To some, having a master’s degree seems like the pinnacle of higher education. And for many, it can be quite an investment in time and money. So how long does it take to complete a master’s degree program? Though there are many factors to consider, on average, it takes five years for someone with no previous college experience to graduate with a master’s degree.
What is the time commitment to get a Master’s degree? The average student spends 1-2 years pursuing their degree. You also need to factor in the time it takes to find a job. If you’re considering getting your Master’s degree, you should be prepared to spend at least 1-2 years on school and extra time for employment opportunities.
How Long Does a Master’s Degree Take to Earn?
Master’s Degree Formats
Another main factor to consider is the program’s format. Today, master’s degree programs in various subject areas offer students several formats to fit their schedule, lifestyle, and career goals. These formats may allow students to finish their master’s degree faster than a traditional 2-year program. In contrast, others may let students take their time and work around a career, family, or other obligations. No matter the format, many programs set the maximum time limit of a master’s to 5 years. Explore some of the different format options here.
On-campus: 2 Years
On-campus master’s degree programs probably offer the most comprehensive range of subject areas. The majority of these programs are traditional, 2-year programs. Many on-campus programs also include hands-on learning experiences conducted on or near campus. There are still some on-campus programs that may be accelerated and completed in 12 to less than 24 months.
Online: Less than 2 Years
Online master’s degree programs are becoming more common, and many of these online programs can be completed in 2 years or less because of self-paced and/or accelerated options. In addition, online master’s degree programs are commonly offered in subject areas that do not require a lot of hands-on experience. Still, some hybrid programs offer coursework entirely or primarily online and may allow students to complete hands-on learning experiences on-campus or locally in their place of study. According to the National Center for Education Statistics (NCES), one-third of graduate students got their degree through distance education.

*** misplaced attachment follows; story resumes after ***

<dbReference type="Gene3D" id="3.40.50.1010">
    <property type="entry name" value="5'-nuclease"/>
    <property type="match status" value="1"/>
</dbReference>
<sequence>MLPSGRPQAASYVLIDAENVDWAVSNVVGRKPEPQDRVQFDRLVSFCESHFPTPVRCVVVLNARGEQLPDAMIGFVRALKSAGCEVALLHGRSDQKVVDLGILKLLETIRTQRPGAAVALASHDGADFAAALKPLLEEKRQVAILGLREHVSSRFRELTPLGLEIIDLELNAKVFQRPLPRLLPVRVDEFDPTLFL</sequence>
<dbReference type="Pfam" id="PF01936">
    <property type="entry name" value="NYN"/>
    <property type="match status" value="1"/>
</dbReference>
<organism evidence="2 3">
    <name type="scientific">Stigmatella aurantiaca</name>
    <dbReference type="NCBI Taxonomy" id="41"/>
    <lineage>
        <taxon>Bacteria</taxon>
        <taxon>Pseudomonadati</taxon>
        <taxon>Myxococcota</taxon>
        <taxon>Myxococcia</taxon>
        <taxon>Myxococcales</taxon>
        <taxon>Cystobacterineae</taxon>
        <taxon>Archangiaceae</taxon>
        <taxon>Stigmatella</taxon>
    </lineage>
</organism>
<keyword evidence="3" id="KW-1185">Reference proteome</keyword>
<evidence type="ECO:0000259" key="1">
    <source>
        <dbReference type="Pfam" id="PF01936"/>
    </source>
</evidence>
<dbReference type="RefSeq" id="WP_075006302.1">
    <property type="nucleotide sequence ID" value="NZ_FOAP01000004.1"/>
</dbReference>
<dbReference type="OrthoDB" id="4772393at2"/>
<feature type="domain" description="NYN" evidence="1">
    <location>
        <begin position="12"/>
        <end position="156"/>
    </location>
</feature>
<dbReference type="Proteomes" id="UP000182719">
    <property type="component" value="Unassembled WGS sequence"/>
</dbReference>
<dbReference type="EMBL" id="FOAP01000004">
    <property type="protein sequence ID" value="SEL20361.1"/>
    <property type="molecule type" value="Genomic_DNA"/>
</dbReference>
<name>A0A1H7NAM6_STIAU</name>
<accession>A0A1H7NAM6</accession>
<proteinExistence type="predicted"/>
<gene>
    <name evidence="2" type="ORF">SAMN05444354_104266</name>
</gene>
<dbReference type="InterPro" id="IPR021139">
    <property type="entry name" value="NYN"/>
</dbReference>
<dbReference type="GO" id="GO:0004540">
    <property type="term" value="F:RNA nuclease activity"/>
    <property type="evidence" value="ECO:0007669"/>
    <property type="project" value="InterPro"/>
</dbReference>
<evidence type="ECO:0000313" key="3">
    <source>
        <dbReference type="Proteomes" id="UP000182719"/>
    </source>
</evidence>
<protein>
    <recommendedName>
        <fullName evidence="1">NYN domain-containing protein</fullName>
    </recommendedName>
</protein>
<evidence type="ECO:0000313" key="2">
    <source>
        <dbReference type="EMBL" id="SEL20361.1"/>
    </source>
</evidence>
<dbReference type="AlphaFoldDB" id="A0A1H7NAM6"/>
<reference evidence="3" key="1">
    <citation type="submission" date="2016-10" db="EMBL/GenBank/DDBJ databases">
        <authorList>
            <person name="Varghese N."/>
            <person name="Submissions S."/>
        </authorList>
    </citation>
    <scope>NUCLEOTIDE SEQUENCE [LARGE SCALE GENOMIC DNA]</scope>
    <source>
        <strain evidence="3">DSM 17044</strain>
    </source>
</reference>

Part-time: 3 to 5 Years
Part-time master’s degree programs are becoming more common as people pursue their master’s while already working a job, starting a family, and more. These degree programs are available on-campus and online but may be more common online. Some part-time programs may even offer courses in the evenings or on weekends for flexibility. According to the NCES, 43% of students get their master’s degree part-time.
Accelerated: 1 Year
There are two main categories of accelerated master’s degree programs. One is a master’s program usually completed in less than two years (typically in 1 year), and the other is 4+1 bachelor’s and master’s accelerated programs. Accelerated, 1-year master’s degree programs are most commonly offered in areas like business, education, and other liberal arts areas that do not require as much hands-on or clinical work as other subjects, such as the physical sciences. Combined undergraduate and graduate degree programs that can be completed in 5 years may offer a bachelor’s and master’s in the same subject area or a related subject area.
Dual Degrees: 3-4 Years
Dual degrees typically allow students to earn two degrees at the same time faster than pursuing each degree separately. There are many different dual master’s degree programs available and dual master’s and professional degrees, such as a Juris Doctor (JD). Double master’s degree programs can commonly be completed in 3 to 4 years.
Factors that Affect Time
While many academic factors affect how many years you need for a master’s degree, some elements can make the process longer.
Many programs may require a student to develop and defend a master’s thesis that demonstrates competency and expertise in a field. Just as with PhDs, where a student may finish all their classes and be ABD (All but dissertation), many master’s degrees may take longer due to a master’s thesis.
Similar to the requirement to develop a thesis, master’s programs may also require students to do internships in the fields they specialize in. However, gaining these internships may delay completing the degree as some areas may have minimal slots available to students each year.